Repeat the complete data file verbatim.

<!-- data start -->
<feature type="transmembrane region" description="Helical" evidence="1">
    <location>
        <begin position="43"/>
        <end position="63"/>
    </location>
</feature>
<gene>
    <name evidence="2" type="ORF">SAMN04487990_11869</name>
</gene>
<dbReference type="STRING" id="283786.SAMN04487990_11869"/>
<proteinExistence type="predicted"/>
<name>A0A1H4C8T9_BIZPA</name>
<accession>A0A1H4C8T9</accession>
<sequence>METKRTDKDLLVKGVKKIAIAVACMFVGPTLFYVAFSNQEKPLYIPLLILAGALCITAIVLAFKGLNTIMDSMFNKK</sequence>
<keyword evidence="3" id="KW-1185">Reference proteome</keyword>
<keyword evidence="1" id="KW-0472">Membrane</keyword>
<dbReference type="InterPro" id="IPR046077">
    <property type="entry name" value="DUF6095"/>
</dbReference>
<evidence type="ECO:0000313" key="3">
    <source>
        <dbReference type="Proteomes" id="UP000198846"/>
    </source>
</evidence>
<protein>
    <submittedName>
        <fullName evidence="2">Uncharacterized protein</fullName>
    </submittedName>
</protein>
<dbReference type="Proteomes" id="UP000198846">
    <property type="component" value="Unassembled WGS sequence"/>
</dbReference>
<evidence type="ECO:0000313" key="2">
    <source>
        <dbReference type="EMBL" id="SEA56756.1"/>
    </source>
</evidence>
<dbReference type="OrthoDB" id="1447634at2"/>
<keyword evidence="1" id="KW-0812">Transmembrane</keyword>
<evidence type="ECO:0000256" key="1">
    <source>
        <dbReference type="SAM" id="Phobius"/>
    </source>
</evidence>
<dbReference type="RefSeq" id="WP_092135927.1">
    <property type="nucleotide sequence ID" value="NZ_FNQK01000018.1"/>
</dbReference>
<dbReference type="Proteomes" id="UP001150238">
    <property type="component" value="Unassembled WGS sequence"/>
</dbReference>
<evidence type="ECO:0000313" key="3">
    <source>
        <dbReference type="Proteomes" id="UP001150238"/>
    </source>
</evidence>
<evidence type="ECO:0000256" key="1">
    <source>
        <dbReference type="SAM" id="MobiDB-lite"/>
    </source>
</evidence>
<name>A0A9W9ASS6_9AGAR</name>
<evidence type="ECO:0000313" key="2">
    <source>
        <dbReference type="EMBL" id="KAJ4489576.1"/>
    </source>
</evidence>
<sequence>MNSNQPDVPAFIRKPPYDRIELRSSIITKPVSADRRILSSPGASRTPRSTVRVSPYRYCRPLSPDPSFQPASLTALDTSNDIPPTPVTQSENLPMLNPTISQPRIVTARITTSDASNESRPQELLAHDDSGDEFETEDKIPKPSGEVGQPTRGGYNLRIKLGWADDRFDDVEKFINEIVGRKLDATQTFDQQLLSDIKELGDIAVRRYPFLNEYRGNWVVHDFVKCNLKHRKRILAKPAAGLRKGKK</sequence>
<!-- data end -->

<feature type="transmembrane region" description="Helical" evidence="1">
    <location>
        <begin position="43"/>
        <end position="63"/>
    </location>
</feature>
<gene>
    <name evidence="2" type="ORF">SAMN04487990_11869</name>
</gene>
<dbReference type="STRING" id="283786.SAMN04487990_11869"/>
<proteinExistence type="predicted"/>
<name>A0A1H4C8T9_BIZPA</name>
<accession>A0A1H4C8T9</accession>
<sequence>METKRTDKDLLVKGVKKIAIAVACMFVGPTLFYVAFSNQEKPLYIPLLILAGALCITAIVLAFKGLNTIMDSMFNKK</sequence>
<keyword evidence="3" id="KW-1185">Reference proteome</keyword>
<keyword evidence="1" id="KW-0472">Membrane</keyword>
<dbReference type="InterPro" id="IPR046077">
    <property type="entry name" value="DUF6095"/>
</dbReference>
<evidence type="ECO:0000313" key="3">
    <source>
        <dbReference type="Proteomes" id="UP000198846"/>
    </source>
</evidence>
<protein>
    <submittedName>
        <fullName evidence="2">Uncharacterized protein</fullName>
    </submittedName>
</protein>
<dbReference type="Proteomes" id="UP000198846">
    <property type="component" value="Unassembled WGS sequence"/>
</dbReference>
<evidence type="ECO:0000313" key="2">
    <source>
        <dbReference type="EMBL" id="SEA56756.1"/>
    </source>
</evidence>
<dbReference type="OrthoDB" id="1447634at2"/>
<keyword evidence="1" id="KW-0812">Transmembrane</keyword>
<evidence type="ECO:0000256" key="1">
    <source>
        <dbReference type="SAM" id="Phobius"/>
    </source>
</evidence>
<dbReference type="RefSeq" id="WP_092135927.1">
    <property type="nucleotide sequence ID" value="NZ_FNQK01000018.1"/>
</dbReference>
<dbReference type="Proteomes" id="UP001150238">
    <property type="component" value="Unassembled WGS sequence"/>
</dbReference>
<evidence type="ECO:0000313" key="3">
    <source>
        <dbReference type="Proteomes" id="UP001150238"/>
    </source>
</evidence>
<evidence type="ECO:0000256" key="1">
    <source>
        <dbReference type="SAM" id="MobiDB-lite"/>
    </source>
</evidence>
<name>A0A9W9ASS6_9AGAR</name>
<evidence type="ECO:0000313" key="2">
    <source>
        <dbReference type="EMBL" id="KAJ4489576.1"/>
    </source>
</evidence>
<sequence>MNSNQPDVPAFIRKPPYDRIELRSSIITKPVSADRRILSSPGASRTPRSTVRVSPYRYCRPLSPDPSFQPASLTALDTSNDIPPTPVTQSENLPMLNPTISQPRIVTARITTSDASNESRPQELLAHDDSGDEFETEDKIPKPSGEVGQPTRGGYNLRIKLGWADDRFDDVEKFINEIVGRKLDATQTFDQQLLSDIKELGDIAVRRYPFLNEYRGNWVVHDFVKCNLKHRKRILAKPAAGLRKGKK</sequence>